I’m coming out of the closet: I have decided to create God in my own image. Really, I have.
I’m going to call Her Godde. Godde is a white middle class woman. Or, in your case, Godde might be an African-Caribbean young woman, or a disabled elderly Latina.
Someone else’s God might be a 3-month old Asian boy with a congenital heart defect or even a white, middle-aged, middle-class man.
I’m absolutely, utterly serious. Here’s the deal.
Christian theology has long asserted that God has no gender and that God is neither male nor female. Yet, if we’re being honest, Western Christianity traditionally pictures God as a powerful white male who is not elderly but old enough to have power and influence and still be physically virile. The CEO of Exxon, perhaps.
Jesus, despite his ethnicity and cultural context, we have pictured as a younger version of the CEO-God. Of course, Jesus was certainly male. And we’ve also been happy to envisage him as white and powerful, a sort of up-and-coming CEO to God’s Chairman of the Board image.
So, if Jesus is divine and male then God must also be male. And Jesus called God his Father, so that must be the way that Jesus wanted all his followers forever after to refer to the first person of the Trinity, right?
British Methodism – I speak only for the tradition in which I was ordained rather than trying to speak for other traditions – affirms that every person is made in the image of God and that we each bear that image within us.
Bearing the Imago Dei does not mean that any one of us bears God’s complete image. Scripture tells us that God created both male and female in God’s image. Thus, woman is not a complete image of God. And man is not a complete image of God. But together we complement each other and bear something that is closer to the image of God than one gender or the other on its own.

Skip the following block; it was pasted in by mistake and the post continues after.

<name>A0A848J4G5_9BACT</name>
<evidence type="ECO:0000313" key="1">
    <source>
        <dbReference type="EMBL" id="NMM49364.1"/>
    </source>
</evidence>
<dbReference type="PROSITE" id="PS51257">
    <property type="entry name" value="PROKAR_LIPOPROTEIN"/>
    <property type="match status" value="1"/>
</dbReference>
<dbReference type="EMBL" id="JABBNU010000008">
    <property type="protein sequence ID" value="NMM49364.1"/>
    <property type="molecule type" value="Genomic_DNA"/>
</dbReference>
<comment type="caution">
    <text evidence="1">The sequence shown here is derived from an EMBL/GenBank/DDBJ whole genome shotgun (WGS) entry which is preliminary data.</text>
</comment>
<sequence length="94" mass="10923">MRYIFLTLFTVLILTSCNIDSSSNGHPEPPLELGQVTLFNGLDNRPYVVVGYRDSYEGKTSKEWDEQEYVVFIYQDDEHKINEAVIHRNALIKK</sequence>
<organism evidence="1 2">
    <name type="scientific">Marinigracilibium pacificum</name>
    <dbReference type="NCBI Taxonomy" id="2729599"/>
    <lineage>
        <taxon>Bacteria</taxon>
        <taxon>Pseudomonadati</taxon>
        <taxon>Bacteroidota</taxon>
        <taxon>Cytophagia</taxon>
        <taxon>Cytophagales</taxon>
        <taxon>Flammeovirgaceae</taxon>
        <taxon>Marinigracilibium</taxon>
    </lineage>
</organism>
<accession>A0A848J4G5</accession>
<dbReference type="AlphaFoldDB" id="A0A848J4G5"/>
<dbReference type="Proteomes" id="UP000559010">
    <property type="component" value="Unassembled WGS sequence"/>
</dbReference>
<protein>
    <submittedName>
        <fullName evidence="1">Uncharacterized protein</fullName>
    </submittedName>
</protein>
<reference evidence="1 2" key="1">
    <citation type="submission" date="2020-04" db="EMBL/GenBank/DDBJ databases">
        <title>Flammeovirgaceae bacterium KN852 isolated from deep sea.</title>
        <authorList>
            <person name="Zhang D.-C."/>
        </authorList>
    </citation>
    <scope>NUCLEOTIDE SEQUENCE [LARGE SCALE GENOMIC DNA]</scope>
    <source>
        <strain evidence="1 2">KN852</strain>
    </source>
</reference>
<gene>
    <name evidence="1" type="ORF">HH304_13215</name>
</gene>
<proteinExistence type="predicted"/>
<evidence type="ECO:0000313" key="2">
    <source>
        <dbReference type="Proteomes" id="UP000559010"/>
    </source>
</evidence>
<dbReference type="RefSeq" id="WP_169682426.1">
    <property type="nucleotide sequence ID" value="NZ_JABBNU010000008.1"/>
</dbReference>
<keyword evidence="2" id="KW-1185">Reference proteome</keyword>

Many conservative Christians are not only happy – but indeed eager – to point out this complementarity of gender when it suits their purposes.
So, tell me why tradition, and much of conservatism, insists that we must think of God as male and that we must conceive of the male human being as being a complete image of God and the female as representing no aspect of God whatsoever?
But here is why I am really creating Godde in my own image: because I realised that I have spent over 50 years not being able to get in touch with the Imago Dei in which I was created because “everyone knows” that God is a man.
Did I think that God is a man? No, I did not think that. Did I believe that God is a man? I didn’t believe that in my head, but I sure believed it in my heart and in my gut. God could not be part of me because God is not a woman. Even if I have “received the Holy Spirit” and the Spirit is in me, the Spirit is a man (not in Greek or Hebrew, but certainly in popular Western thought).
Of course, God is not black either. Or disabled. Or gay. Or transgendered. If you’re any of those things, you have to think that the Imago Dei inside you is a straight white male. A foreign invader. Not really part of you. You bear no image of the divinity. But if you are ready to confess to God your sin of being female, black, gay, disabled, or whatever, then God will be happy to put his “normal” corrective image within your field of vision, even though you will never be able to change the way you are.
So, I have decided to create Godde in my own image. And I hope that you too will create God/Godde in your own image in the same way. I’m not going to pretend any more that God is a powerful, white middle class male CEO. And if you don’t believe that either, maybe together we can begin to change the world one person at a time.